Majesty and tradition of UK's State Opening of Parliament
Diamonds, slammed doors and a hostage: the State Opening of Parliament is a glittering annual ceremony when all the majesty and oddity of Britain's ancient royal and parliamentary traditions unite.
Wednesday's event, which sees Queen Elizabeth II presenting her government's programme for the new parliament following a May 7 general election, is loaded with customs dating back centuries.
The monarch will make the short procession from Buckingham Palace to the Palace of Westminster in the horse-drawn Diamond Jubilee state coach escorted by ranks of cavalry.
Guards regiments will line the route as the 89-year-old queen travels through London, accompanied by her husband Prince Philip, 93.
In line with tradition, while she heads to parliament, a government official will be held "hostage" at Buckingham Palace in order to ensure the sovereign's safe return.
For a third successive year, Prince Charles, the 66-year-old heir to the throne, and his wife Camilla, will also attend, sitting on the sovereign's right.
She wears the Imperial State Crown, normally on display at the Tower of London. Weighing two pounds (910 grammes), it is notoriously difficult to wear and contains 2,868 diamonds, 273 pearls, 17 sapphires, 11 emeralds, and five rubies.
In the last few days, the Yeomen of the Guard, brandishing lanterns, searched the Westminster cellars.
This tradition dates back to the 1605 Gunpowder Plot to blow up parliament and king James I, remembered each year on November 5 with bonfires across Britain.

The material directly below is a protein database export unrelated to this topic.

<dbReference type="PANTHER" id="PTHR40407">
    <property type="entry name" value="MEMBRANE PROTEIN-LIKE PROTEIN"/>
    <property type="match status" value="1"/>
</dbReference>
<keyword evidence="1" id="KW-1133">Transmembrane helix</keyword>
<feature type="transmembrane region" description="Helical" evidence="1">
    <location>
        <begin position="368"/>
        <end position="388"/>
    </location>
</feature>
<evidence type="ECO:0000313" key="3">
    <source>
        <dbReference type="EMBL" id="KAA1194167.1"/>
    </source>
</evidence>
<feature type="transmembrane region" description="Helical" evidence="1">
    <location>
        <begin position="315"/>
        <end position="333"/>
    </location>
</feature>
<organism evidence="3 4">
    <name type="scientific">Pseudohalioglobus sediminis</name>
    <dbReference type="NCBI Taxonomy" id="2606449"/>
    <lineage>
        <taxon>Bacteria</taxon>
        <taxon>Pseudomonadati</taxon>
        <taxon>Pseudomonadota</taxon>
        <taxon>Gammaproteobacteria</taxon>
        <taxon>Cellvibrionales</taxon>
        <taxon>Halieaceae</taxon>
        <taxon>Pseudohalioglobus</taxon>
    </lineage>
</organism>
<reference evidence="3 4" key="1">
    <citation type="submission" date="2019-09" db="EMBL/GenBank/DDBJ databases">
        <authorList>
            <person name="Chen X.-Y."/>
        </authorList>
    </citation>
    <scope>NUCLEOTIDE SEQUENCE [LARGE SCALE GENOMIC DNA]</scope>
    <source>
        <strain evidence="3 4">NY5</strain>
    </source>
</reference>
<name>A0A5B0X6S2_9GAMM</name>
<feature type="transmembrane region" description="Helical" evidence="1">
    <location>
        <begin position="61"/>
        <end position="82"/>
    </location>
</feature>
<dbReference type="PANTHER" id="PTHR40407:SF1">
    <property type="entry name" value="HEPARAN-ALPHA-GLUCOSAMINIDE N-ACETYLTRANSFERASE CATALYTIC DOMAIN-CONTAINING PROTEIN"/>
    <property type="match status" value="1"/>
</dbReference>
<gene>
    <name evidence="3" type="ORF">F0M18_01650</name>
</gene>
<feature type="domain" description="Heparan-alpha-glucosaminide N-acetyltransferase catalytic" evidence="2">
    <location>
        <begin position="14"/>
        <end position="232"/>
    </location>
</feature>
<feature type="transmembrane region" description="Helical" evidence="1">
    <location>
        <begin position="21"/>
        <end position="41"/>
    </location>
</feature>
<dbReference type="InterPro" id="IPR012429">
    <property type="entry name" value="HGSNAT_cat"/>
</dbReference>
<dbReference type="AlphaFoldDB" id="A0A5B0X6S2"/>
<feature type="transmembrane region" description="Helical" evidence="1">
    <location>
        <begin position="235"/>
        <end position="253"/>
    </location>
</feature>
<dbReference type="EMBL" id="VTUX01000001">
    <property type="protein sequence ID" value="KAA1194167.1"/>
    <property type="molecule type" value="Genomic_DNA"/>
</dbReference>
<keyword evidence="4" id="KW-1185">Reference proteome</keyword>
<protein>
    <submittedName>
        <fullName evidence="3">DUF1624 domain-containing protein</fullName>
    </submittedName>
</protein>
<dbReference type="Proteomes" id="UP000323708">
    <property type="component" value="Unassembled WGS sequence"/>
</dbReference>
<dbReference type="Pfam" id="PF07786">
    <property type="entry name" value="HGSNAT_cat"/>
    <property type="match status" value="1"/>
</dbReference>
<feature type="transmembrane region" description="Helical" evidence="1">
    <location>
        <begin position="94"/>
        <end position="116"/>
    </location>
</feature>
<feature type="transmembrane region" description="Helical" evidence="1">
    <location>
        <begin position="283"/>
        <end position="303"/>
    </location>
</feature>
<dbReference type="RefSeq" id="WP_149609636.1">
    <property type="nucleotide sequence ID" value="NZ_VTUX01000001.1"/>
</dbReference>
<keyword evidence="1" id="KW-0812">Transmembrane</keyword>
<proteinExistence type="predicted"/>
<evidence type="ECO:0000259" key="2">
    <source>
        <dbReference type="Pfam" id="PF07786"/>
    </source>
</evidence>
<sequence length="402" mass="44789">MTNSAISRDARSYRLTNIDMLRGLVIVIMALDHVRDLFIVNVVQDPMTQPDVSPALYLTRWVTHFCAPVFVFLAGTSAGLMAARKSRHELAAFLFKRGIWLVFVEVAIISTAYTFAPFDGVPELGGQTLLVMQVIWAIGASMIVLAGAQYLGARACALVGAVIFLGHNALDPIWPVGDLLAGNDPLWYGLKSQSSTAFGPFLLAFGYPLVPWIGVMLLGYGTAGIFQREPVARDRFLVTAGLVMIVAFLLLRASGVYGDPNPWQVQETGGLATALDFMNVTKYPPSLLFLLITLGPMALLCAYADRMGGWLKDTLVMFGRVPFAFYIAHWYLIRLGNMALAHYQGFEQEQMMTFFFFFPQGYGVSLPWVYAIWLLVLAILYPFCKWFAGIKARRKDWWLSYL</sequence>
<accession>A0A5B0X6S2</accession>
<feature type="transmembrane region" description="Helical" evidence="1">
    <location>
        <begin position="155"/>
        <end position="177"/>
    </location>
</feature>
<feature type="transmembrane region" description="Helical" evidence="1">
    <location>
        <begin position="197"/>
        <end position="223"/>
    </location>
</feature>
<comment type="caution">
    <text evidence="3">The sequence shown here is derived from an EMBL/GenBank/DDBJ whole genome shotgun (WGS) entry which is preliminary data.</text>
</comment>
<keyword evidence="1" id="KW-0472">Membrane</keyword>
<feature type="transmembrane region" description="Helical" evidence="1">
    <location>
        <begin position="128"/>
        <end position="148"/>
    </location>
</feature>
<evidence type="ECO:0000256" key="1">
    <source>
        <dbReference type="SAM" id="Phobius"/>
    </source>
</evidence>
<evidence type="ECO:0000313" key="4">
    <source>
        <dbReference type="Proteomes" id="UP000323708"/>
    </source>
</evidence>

The police then carried out a more thorough security sweep.
The speech -- formally known as Her Majesty's Most Gracious Speech -- is delivered from the throne in parliament's upper House of Lords.
The lords, wearing their ermine-trimmed red robes, fill the upper chamber, while ambassadors, some in colourful national dress, watch on.
- Traditional backwards waddle -
Meanwhile, Black Rod, the queen's messenger, summons the members of parliament from the lower House of Commons -- but the door is slammed in his face to show their ultimate supremacy over the Lords.
He then strikes the door thrice with the black rod -- which has left an unsightly scuff mark over the decades -- and the MPs then walk through the parliament building to the upper chamber.
They are led by the speaker, then the prime minister and the main opposition leader walking side by side.
Hostilities between the two are resumed later when the speech is debated.
The lord chancellor hands the government-written speech to the monarch in a silk bag. Traditionally, he waddles backwards down the steps to avoid turning his back on the sovereign, though some opt not to nowadays.
The queen's speech is read in a monotone delivery to reflect her neutrality and is heard in silence.
It ends with the traditional line: "My Lords and members of the House of Commons: I pray that the blessing of Almighty God may rest upon your counsels."
Wednesday's speech will be the 64th of Queen Elizabeth's reign and the 62nd that she has delivered in person, skipping the 1959 and 1963 speeches due to pregnancy.
© 2015 AFP